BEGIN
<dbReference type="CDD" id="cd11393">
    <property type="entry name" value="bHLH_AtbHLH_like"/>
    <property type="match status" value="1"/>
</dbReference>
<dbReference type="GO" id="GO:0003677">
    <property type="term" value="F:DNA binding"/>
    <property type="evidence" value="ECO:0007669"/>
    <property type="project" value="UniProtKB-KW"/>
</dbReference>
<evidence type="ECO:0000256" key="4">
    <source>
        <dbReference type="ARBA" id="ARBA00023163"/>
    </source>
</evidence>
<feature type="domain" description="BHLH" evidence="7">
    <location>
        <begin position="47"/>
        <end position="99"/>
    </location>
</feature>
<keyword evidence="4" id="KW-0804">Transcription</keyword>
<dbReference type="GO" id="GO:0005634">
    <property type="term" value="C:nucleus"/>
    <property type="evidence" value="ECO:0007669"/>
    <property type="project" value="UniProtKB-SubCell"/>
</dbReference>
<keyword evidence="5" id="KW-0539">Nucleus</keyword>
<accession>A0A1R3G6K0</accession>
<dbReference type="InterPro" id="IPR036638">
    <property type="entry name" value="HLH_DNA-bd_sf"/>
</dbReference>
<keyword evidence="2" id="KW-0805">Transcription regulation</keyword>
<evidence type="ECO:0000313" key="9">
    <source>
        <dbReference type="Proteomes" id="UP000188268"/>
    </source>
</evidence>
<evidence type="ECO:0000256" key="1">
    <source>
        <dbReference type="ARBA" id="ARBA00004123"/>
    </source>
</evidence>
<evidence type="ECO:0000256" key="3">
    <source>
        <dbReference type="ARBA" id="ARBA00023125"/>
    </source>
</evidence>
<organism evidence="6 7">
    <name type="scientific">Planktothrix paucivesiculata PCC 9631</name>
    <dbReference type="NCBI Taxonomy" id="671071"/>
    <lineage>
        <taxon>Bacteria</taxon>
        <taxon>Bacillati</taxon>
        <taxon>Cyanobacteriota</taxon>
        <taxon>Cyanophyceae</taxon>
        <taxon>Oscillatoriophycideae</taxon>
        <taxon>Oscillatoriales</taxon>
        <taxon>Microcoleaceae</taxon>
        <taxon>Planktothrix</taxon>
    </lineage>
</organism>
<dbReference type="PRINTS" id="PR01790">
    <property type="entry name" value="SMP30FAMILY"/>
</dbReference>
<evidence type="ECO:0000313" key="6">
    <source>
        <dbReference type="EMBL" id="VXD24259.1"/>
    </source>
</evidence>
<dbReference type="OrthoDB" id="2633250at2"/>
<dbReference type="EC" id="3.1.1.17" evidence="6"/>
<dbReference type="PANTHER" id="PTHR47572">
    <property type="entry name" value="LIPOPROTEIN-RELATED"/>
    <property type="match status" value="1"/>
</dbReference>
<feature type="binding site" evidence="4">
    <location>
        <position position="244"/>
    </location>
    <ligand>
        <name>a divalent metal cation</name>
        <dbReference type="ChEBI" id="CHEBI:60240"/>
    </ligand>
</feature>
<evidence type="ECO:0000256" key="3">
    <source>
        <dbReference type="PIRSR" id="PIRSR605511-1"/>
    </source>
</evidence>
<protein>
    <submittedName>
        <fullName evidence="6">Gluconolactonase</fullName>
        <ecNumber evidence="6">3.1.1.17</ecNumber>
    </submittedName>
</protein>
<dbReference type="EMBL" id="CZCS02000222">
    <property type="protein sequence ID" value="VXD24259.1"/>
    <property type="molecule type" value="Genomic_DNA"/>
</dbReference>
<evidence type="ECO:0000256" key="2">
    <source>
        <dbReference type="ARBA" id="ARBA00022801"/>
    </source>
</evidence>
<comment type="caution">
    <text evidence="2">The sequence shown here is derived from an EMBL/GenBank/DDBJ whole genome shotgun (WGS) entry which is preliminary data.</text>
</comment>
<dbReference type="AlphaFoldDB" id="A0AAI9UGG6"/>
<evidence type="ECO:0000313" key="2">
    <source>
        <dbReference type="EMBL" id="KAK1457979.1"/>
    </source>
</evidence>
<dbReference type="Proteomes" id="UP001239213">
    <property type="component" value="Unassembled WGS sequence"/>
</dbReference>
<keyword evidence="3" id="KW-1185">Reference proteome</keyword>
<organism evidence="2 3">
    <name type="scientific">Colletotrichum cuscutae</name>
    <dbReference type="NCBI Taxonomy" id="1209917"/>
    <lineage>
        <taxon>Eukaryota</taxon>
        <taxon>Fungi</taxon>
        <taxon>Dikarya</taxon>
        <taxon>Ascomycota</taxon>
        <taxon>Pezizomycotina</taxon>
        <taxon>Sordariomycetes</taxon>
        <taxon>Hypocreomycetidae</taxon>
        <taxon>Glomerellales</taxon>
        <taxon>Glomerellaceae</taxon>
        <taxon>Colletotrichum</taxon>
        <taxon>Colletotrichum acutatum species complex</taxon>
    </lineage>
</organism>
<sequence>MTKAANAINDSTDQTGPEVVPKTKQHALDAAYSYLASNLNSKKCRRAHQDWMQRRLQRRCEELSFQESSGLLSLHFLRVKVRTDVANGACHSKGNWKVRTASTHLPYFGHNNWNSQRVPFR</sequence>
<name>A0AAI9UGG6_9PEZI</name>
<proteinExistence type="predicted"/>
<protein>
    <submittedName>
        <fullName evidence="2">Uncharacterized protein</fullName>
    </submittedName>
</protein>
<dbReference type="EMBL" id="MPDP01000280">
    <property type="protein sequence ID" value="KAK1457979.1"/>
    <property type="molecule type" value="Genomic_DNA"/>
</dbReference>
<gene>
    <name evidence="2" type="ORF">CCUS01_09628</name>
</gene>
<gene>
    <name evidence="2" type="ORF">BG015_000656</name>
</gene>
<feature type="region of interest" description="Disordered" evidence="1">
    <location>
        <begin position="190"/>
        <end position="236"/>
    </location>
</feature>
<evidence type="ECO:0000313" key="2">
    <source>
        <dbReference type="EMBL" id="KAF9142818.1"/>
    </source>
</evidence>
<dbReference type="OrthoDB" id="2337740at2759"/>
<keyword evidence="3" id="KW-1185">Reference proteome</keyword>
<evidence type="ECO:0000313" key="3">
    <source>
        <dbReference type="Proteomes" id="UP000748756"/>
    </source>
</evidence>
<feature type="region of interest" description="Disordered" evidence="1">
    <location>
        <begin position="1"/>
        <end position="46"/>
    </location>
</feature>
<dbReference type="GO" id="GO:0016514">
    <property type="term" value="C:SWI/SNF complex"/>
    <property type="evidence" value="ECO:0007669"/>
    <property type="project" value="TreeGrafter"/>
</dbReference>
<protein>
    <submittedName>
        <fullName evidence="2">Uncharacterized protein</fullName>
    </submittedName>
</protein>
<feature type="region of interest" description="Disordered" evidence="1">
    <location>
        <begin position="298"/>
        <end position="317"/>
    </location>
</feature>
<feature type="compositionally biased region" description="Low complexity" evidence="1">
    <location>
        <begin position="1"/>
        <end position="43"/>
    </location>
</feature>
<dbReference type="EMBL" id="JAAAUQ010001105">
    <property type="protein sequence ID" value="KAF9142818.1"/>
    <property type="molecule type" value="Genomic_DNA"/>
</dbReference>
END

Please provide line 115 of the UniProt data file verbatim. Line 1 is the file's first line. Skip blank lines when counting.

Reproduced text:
    <property type="component" value="Unassembled WGS sequence"/>